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Peace comes at a price

By Lefteris Adilinis
The considerable cost of a Cyprus settlement is one of the main concerns of international players following the current peace talks, the Cyprus Weekly has learned.
And diplomats argue that the two sides should start serious discussions from now, on the implementation of a solution.
For the moment, RoC President Nicos Anastasiades and Turkish Cypriot leader Mustafa Akinci are focusing on the political elements of a possible deal, having trusted the economic aspects to the IMF and World Bank experts. But diplomats say they also need to have a plausible plan in the event the leaders strike an agreement within the declared timeline by the end of the year.
Informed sources have told the Cyprus Weekly that financing and implementation issues will hopefully be settled during the end-game, together with territory, property, security and guarantees.
The first serious attempt to lead the negotiations into a final multilateral conference will take place during a three-party meeting between the two leaders and the UN Secretary General on September 26 in New York, a few days after the international organisation’s General Assembly.
Akinci has already indicated that a multi-party conference has been pencilled in for October. Anastasiades has said he will participate in multi-party talks if there is substantial progress in the negotiations and a deal looks feasible.

The pillars
The Cyprus Weekly understands that IMF and World Bank experts will be presenting a comprehensive report on settlement economics at the beginning of October. It is expected that proposals on how to cover the cost of the solution will be a vital part of the report. A senior diplomat has explained to our newspaper that settlement money should be spent on four main pillars:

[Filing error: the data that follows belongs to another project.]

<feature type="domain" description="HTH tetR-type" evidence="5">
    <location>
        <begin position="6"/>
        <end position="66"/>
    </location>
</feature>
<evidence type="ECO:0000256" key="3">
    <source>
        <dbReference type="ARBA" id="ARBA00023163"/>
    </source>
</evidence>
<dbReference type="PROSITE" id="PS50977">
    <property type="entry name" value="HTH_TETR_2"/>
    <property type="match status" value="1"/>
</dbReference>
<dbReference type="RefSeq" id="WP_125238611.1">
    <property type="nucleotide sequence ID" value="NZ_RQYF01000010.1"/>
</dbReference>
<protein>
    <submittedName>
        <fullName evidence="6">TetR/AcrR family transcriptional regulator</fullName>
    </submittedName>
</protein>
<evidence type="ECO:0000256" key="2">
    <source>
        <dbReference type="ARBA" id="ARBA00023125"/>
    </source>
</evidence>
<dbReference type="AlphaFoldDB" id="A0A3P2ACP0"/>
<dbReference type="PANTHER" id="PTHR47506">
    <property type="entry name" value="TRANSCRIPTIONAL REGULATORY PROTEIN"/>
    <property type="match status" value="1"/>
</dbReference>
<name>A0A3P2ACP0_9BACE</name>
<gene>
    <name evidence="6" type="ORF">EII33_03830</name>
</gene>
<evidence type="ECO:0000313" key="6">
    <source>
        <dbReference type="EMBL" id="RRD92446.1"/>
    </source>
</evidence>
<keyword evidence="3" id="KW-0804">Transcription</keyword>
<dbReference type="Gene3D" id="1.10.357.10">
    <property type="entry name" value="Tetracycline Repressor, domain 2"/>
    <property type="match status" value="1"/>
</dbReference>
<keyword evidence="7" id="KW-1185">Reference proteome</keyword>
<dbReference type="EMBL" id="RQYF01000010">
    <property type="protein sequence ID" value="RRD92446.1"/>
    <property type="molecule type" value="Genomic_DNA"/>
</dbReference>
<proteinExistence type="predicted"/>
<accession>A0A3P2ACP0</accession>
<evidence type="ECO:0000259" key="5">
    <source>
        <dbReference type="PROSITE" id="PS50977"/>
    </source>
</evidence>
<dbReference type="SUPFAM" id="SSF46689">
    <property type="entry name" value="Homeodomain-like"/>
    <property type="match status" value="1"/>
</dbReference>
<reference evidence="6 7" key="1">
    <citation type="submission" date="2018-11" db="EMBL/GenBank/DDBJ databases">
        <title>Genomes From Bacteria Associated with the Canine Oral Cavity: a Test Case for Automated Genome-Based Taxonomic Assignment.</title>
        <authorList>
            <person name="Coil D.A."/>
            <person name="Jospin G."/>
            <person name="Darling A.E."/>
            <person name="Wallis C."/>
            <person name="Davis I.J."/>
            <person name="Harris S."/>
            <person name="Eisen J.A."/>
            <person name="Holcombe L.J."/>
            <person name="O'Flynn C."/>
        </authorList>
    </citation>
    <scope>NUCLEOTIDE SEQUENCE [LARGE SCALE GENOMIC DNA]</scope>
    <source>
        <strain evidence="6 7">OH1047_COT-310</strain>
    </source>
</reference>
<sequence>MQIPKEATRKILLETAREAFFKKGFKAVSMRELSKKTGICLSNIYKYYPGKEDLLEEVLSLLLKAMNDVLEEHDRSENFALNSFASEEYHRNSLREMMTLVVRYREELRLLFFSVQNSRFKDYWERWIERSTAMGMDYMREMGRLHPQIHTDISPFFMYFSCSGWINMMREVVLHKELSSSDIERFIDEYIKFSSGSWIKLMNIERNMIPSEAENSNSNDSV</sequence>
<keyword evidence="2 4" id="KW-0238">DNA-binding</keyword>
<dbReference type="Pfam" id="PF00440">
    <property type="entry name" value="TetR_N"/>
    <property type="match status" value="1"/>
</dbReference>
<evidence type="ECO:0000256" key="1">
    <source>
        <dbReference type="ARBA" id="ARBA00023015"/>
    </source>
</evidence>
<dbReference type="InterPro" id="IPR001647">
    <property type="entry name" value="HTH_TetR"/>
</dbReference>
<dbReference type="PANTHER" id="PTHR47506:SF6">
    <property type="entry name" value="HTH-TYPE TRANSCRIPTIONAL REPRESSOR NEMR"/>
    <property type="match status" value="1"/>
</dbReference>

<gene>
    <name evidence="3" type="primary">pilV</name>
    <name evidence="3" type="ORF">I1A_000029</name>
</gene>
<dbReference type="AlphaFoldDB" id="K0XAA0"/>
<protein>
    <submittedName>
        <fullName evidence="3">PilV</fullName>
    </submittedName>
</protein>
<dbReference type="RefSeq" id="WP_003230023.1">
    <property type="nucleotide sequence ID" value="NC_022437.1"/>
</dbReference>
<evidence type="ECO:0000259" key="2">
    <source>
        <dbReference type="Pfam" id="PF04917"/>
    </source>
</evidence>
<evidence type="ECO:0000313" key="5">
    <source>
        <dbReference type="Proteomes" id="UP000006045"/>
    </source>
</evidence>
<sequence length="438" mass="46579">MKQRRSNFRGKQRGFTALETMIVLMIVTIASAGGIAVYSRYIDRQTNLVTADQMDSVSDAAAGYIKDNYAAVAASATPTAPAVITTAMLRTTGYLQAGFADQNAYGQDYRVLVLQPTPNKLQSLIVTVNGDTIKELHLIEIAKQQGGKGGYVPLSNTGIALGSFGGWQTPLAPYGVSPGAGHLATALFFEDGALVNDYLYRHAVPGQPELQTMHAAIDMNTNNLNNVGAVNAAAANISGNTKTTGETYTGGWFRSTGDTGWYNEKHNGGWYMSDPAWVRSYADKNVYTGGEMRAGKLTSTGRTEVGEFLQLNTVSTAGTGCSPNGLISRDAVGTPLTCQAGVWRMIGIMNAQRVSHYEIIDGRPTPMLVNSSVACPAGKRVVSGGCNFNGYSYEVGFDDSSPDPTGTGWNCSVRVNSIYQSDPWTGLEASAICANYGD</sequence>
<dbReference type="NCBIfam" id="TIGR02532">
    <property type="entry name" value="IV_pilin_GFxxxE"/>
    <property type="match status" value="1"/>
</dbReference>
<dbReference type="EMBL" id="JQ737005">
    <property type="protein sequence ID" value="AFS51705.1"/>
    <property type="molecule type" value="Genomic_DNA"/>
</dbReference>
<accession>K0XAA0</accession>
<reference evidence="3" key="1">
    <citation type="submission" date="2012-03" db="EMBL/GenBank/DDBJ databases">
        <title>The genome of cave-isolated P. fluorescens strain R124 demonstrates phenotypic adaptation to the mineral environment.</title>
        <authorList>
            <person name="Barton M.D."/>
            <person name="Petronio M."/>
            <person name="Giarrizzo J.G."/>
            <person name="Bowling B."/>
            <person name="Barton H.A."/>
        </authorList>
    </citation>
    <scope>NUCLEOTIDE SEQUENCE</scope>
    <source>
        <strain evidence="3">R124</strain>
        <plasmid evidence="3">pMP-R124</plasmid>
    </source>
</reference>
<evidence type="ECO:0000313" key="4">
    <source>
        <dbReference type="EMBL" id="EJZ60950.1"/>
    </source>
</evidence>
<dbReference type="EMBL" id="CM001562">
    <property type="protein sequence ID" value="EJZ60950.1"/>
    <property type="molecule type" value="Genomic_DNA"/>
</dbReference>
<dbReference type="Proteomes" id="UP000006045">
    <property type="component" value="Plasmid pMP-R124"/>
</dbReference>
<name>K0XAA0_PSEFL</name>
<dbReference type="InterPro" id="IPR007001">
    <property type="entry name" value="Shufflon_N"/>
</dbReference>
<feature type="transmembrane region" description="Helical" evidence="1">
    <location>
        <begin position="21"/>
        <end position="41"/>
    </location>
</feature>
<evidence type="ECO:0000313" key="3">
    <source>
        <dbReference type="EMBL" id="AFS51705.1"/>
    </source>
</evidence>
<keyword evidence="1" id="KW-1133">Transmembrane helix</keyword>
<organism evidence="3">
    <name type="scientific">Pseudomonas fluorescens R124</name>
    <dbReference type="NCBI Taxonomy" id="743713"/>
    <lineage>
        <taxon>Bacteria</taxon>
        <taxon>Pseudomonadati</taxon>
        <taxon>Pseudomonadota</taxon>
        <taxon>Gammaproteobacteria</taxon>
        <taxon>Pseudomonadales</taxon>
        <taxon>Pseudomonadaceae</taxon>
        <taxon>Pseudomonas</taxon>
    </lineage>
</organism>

Infrastructure projects: Back in 2004, the Planning Bureau estimated costs of CYP 2.4 billion (€4bn) for infrastructure in the fenced town of Famagusta and the construction or restoration of buildings needed for the new state of affairs in each of the post-solution federal units.
Federal structure: Constructing the buildings to house the federal government will be a significant expense. The Annan Plan of 2004 provided for the different departments of the federal government to be housed in the old Nicosia airport area, currently within the buffer zone, where different UN services are based.
Property compensation: This will be the biggest part of the cost. According to insiders, experts are looking at a cost of only €3bn to €5bn, but they acknowledge much bigger figures have also been doing the rounds. A recent leak of World Bank figures was read as putting the compensation cost at €13bn. However, insiders told the Cyprus Weekly this is before deductions for property returned through territorial adjustment and reinstatement. Insiders also point out that any agreement’s implementation will depend on money made from developing existing properties in order to facilitate compensation.
EU funds: These involve structural funds, or payments and subsidies from European Union programmes to finance projects, for instance, on education or agriculture.

During their last meeting on Wednesday, Anastasiades and Akinci started discussing how to implement a possible settlement. The Greek Cypriots have requested the return of Varosha and the buffer zone to come under their control right from the start of the new state of affairs. They also requested a significant number of Turkish troops to withdraw immediately. The Turkish Cypriots, reportedly, do not deny the need for such measures, but they point out that transitional periods should be set for their smooth implementation.

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